Biological Invasions

, Volume 7, Issue 6, pp 885–894 | Cite as

Differential Parasitism of Native and Introduced Snails: Replacement of a Parasite Fauna

  • Mark E. Torchin
  • James E. Byers
  • Todd C. Huspeni


The role of parasites in a marine invasion was assessed by first examining regional patterns of trematode parasitism in the introduced Japanese mud snail, Batillaria cumingi (= B. attramentaria), in nearly all of its introduced range along the Pacific Coast of North America. Only one parasite species, which was itself a non-native species, Cercaria batillariae was recovered. Its prevalence ranged from 3 to 86%. Trematode diversity and prevalence in B. cumingi and a native sympatric mud snail, Cerithidea californica, were also compared in Bolinas Lagoon, California. Prevalence of larval trematodes infecting snails as first intermediate hosts was not significantly different (14% in B. cumingi vs 15% in C. californica). However, while the non-native snail was parasitized only by one introduced trematode species, the native snail was parasitized by 10 native trematode species. Furthermore, only the native, C. californica, was infected as a second intermediate host, by Acanthoparyphium spinulosum(78% prevalence). Given the high host specificity of trematodes for first intermediate hosts, in marshes where B. cumingi is competitively excluding C. californica, 10 or more native trematodes will also become locally extinct.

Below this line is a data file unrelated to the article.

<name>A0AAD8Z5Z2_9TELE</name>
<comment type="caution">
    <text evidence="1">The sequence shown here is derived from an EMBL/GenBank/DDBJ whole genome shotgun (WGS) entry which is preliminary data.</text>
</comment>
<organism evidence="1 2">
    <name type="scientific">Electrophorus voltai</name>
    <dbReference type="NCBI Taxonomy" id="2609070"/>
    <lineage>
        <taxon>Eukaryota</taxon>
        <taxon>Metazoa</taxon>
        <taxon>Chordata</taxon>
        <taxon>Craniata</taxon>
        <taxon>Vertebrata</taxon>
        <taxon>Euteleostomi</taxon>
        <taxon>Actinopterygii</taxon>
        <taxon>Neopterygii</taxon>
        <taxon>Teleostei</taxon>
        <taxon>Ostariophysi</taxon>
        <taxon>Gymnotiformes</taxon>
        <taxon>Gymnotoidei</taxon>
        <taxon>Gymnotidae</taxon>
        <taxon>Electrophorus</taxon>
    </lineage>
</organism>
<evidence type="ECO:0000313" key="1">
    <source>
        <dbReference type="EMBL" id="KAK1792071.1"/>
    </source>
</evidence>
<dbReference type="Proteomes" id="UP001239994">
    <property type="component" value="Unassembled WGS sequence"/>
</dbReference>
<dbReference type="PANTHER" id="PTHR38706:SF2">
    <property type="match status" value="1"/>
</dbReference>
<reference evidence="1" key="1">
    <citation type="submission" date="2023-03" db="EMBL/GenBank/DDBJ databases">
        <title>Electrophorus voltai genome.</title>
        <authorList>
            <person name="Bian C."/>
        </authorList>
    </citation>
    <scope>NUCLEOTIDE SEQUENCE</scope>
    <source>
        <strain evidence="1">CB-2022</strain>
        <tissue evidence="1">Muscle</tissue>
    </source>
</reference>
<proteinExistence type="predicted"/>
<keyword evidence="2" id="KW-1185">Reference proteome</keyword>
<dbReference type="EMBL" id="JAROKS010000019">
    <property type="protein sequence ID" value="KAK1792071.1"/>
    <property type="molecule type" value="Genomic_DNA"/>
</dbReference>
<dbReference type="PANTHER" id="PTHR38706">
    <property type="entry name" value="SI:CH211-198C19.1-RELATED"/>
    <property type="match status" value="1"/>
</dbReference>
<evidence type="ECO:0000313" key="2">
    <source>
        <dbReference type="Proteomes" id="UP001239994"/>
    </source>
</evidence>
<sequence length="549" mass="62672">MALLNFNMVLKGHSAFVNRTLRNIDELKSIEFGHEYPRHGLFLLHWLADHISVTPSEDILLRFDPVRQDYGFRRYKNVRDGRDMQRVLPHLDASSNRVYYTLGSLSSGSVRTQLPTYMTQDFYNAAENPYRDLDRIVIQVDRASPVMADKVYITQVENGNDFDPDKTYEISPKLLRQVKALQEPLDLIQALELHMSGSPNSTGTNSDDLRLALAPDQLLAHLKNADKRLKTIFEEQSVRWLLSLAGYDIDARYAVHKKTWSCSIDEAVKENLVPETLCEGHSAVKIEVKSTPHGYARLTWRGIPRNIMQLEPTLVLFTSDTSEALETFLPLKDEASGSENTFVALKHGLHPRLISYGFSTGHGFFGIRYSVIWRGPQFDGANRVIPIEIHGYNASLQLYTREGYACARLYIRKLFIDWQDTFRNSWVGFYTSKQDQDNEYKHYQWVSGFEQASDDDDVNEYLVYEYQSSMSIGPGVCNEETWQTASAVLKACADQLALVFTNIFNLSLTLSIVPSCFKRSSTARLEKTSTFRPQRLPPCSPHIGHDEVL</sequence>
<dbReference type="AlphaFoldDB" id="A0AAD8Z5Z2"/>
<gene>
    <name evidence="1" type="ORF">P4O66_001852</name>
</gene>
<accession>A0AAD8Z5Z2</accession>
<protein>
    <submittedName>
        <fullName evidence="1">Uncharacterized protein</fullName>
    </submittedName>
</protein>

Batillaria attramentaria Batillaria cumingi Cerithidea californica fish parasites invasion ecology local extinctions non-indigenous species trematodes 


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Copyright information

© Springer 2005

Authors and Affiliations

  • Mark E. Torchin
    • 1
  • James E. Byers
    • 1
  • Todd C. Huspeni
    • 1
  1. 1.Marine Science Institute and Department of Ecology, Evolution and Marine BiologyUniversity of CaliforniaSanta BarbaraUSA
  2. 2.Smithsonian Tropical Research InstituteBalboaRepublic of Panama
  3. 3.Department of ZoologyUniversity of New HampshireDurhamUSA

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